- Linear Regression
- Logistic Regression
- Decision Tree
- Naive Bayes
- K-nearest neighbour
- Random Forest
- Gradient Boosting algorithms
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Here, I am going to give a brief overview of one of the simplest algorithms in Machine learning, the K-nearest neighbour Algorithm (which is a Supervised learning algorithm) and show how we can use it for Regression as well as for classification. I would highly recommend checking the Linear Regression and Logistic Regression as we are going to implement them and compare the results with KNN(K-nearest neighbour) algorithm in the implementation part.
You may want to note that there are usually separate algorithms for regression problems and classification problems. But by modifying an algorithm, we can use it for both classifications as well as regression as you will see below
K-Nearest Neighbour Algorithm
KNN belongs to a group of lazy learners. As opposed to eager learners such as logistic regression, SVM, neural nets, lazy learners just store the training data in memory. During the training phase, KNN arranges the data (sort of indexing process) in order to find the closest neighbours efficiently during the inference phase. Otherwise, it would have to compare each new case during inference with the whole dataset making it quite inefficient.
So if you are wondering what is a training phase, eager learners and lazy learners, for now just remember that training phase is when an algorithm learns from the data provided to it. For example, if you have gone through the Linear Regression algorithm linked above, during the training phase the algorithm tries to find the best fit line which is a process that includes a lot of computations and hence takes a lot of time and this type of algorithm is called eager learners. On the other hand, lazy learners are just like KNN which do not involve many computations and hence train faster.
K-NN for Classification Problem
Now let us see how we can use K-NN for classification. Here a hypothetical dataset which tries to predict if a person is male or female(labels) on the base of the height and weight(features).
|Height(cm) -feature||Weight(kg) -feature.||Gender(label)|
Now let us plot these points:
Now we have a new point that we want to classify, given that its height is 190 cm and weight is 100 Kg. Here is how K-NN will classify this point:
- 1.Select the value of K, which the user selects which he thinks will be best after analysing the data.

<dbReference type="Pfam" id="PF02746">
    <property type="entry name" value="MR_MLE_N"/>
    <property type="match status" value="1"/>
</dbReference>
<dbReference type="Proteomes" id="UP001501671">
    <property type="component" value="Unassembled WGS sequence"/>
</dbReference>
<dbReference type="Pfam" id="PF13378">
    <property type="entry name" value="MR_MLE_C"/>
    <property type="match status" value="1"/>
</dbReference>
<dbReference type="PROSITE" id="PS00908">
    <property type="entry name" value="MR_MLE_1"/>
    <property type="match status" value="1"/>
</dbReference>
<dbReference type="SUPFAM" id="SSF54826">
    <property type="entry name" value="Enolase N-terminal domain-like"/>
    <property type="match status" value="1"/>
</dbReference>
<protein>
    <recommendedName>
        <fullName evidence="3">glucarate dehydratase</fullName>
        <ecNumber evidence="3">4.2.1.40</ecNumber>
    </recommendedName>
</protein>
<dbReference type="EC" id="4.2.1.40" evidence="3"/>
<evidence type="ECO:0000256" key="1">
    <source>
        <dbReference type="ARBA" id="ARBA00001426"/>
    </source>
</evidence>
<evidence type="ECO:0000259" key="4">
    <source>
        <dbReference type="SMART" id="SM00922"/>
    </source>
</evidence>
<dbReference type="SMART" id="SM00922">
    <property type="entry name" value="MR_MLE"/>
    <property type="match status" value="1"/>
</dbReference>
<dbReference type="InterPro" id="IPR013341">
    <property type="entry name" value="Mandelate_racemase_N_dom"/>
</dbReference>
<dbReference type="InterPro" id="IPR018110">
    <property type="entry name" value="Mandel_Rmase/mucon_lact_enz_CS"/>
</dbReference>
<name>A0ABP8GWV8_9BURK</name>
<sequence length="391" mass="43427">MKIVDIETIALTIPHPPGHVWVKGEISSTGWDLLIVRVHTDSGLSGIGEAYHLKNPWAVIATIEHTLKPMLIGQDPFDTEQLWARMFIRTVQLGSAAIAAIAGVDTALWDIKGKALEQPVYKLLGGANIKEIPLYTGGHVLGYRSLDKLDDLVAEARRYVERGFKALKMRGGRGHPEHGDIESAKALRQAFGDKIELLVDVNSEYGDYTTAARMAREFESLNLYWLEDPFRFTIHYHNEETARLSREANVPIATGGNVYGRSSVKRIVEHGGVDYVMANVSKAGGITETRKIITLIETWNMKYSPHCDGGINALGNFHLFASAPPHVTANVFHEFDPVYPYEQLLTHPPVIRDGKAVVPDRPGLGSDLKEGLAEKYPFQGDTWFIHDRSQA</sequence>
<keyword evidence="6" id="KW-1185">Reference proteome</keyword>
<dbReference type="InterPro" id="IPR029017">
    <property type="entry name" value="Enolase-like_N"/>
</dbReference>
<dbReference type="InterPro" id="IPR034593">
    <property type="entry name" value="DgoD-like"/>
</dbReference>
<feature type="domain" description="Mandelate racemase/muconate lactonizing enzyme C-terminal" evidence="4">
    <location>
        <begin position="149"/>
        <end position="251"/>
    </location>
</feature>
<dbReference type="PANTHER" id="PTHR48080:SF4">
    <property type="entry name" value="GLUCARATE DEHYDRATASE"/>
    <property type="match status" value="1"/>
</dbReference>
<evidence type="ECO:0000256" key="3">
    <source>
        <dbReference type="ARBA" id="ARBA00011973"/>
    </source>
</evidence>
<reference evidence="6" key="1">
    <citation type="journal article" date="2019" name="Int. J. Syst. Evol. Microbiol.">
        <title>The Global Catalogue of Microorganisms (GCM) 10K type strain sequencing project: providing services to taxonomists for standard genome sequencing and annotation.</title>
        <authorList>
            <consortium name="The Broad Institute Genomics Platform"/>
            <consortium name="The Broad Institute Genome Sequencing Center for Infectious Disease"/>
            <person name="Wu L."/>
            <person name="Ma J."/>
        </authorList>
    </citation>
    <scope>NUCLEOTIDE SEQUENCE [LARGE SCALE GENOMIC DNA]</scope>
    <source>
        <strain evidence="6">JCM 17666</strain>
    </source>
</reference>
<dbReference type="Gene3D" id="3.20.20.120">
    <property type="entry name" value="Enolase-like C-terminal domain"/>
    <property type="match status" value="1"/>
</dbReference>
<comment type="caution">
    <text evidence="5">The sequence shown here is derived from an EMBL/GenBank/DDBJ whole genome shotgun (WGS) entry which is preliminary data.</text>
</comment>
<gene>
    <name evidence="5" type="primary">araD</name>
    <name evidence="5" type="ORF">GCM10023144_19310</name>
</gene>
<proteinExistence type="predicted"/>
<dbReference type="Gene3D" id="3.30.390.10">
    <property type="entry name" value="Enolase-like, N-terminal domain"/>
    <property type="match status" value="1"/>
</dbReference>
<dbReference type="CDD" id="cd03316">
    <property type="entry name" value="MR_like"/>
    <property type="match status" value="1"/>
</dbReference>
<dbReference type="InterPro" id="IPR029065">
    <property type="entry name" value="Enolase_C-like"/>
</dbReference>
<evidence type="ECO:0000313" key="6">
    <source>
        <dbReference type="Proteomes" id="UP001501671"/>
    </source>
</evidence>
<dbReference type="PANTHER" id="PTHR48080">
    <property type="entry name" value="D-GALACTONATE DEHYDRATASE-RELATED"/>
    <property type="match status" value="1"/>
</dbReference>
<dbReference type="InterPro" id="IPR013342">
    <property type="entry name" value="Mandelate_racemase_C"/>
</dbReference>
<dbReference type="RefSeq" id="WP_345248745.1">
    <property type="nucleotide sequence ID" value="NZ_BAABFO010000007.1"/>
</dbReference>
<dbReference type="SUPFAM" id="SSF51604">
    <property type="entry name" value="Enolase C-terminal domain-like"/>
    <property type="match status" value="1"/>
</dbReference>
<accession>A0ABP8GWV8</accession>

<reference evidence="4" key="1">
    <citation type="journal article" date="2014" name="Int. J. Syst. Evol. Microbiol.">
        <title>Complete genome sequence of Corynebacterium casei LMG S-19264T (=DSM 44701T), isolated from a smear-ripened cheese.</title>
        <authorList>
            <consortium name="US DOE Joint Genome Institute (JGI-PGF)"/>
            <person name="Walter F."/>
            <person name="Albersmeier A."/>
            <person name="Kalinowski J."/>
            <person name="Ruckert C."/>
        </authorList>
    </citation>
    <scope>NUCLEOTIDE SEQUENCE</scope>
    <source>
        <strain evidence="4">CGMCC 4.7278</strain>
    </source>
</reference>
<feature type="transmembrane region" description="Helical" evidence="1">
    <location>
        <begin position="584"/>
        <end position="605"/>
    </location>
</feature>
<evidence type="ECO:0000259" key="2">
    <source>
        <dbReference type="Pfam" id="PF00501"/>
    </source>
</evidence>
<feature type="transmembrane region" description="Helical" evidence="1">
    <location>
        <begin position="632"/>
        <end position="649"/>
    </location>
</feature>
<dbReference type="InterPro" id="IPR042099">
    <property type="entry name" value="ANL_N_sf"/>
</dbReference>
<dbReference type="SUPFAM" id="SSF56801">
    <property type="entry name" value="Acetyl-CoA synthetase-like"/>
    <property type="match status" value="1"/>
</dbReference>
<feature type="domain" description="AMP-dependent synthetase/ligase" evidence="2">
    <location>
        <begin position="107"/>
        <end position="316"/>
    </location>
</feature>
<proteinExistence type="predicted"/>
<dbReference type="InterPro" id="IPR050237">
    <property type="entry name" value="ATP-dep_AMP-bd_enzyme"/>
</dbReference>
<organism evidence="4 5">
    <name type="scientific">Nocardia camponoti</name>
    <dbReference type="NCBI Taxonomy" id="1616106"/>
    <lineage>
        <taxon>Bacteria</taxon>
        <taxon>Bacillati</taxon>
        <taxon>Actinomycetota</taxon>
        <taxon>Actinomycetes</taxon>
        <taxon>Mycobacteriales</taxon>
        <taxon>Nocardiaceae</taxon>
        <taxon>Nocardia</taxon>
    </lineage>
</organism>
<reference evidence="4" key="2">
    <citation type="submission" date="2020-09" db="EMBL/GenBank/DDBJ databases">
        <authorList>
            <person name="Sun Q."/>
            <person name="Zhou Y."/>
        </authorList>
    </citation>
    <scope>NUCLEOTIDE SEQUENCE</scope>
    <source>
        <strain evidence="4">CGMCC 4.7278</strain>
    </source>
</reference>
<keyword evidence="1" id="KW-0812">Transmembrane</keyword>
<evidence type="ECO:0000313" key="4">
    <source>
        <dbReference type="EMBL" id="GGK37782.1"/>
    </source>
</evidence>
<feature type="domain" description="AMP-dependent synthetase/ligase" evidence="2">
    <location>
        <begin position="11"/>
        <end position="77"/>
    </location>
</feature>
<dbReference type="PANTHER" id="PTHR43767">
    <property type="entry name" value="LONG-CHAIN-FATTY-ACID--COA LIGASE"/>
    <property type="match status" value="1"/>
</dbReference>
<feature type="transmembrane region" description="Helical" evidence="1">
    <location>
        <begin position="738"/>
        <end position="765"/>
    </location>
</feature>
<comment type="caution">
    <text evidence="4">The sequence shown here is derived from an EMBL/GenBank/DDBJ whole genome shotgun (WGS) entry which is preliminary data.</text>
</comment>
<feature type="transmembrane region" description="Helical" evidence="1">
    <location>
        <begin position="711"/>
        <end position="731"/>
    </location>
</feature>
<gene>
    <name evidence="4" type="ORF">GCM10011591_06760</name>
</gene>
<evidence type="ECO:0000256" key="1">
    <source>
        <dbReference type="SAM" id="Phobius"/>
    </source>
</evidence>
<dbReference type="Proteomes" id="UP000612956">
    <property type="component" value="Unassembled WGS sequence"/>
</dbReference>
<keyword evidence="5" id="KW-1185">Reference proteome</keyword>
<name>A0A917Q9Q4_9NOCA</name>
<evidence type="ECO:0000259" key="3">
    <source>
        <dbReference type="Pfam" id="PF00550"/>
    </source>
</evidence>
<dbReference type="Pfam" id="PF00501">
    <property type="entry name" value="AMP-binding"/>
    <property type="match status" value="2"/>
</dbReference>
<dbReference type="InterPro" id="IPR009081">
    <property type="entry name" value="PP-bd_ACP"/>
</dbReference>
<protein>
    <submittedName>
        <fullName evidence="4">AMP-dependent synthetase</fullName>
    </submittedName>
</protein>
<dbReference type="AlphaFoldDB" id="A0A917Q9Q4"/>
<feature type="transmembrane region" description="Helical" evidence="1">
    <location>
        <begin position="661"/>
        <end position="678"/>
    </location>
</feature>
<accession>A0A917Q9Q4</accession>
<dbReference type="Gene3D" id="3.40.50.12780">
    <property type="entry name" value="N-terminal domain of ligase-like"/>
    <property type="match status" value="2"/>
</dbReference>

- 2.Measure the distance of new points from its nearest K number of points. There are various methods for calculating this distance, of which the most commonly known methods are – Euclidian, Manhattan (for continuous data points i.e regression problems) and Hamming distance (for categorical i.e for classification problems).
- 3.Identify the class of the points that are more closer to the new point and label the new point accordingly. So if the majority of points closer to our new point belong to a certain “a” class than our new point is predicted to be from class “a”.
Now let us apply this algorithm to our own dataset. Let us first plot the new data point.
Now let us take k=3 i.e, we will see the three closest points to the new point:
Therefore, it is classified as Male:
Now let us take the value of k=5 and see what happens:
As we can see four of the points closest to our new data point are males and just one point is female, so we go with the majority and classify it as Male again. You must always select the value of K as an odd number when doing classification.
K-NN for a Regression problem
We have seen how we can use K-NN for classification. Now, let us see what changes are made to use it for regression. The algorithm is almost the same there is just one difference. In Classification, we checked for the majority of all nearest points. Here, we are going to take the average of all the nearest points and take that as predicted value. Let us again take the same example but here we have to predict the weight(label) of a person given his height(features).
|Height(cm) -feature||Weight(kg) -label|
Now we have new data point with a height of 160cm, we will predict its weight by taking the values of K as 1,2 and 4.
When K=1: The closest point to 160cm in our data is 165cm which has a weight of 50, so we conclude that the predicted weight is 50 itself.
When K=2: The two closest points are 165 and 145 which have weights equal to 50 and 70 respectively. Taking average we say that the predicted weight is (50+70)/2=60.
When K=4: Repeating the same process, now we take 4 closest points instead and hence we get 70.6 as predicted weight.
You might be thinking that this is really simple and there is nothing so special about Machine learning, it is just basic Mathematics. But remember this is the simplest algorithm and you will see much more complex algorithms once you move ahead in this journey.
At this stage, you must have a vague idea of how machine learning works, don’t worry if you are still confused. Also if you want to go a bit deep now, here is an excellent article – Gradient Descent in Machine Learning, which discusses how we use an optimization technique called as gradient descent to find a best-fit line in linear regression.
Future of Machine Learning
Machine Learning can be a competitive advantage to any company, be it a top MNC or a startup. As things that are currently being done manually will be done tomorrow by machines. With the introduction of projects such as self-driving cars, Sophia(a humanoid robot developed by Hong Kong-based company Hanson Robotics) we have already started a glimpse of what the future can be. The Machine Learning revolution will stay with us for long and so will be the future of Machine Learning.
This brings us to the end of this tutorial. Check out our PG program in machine learning. Also, here is a free course about Machine Learning that can help you to make your foundations much stronger.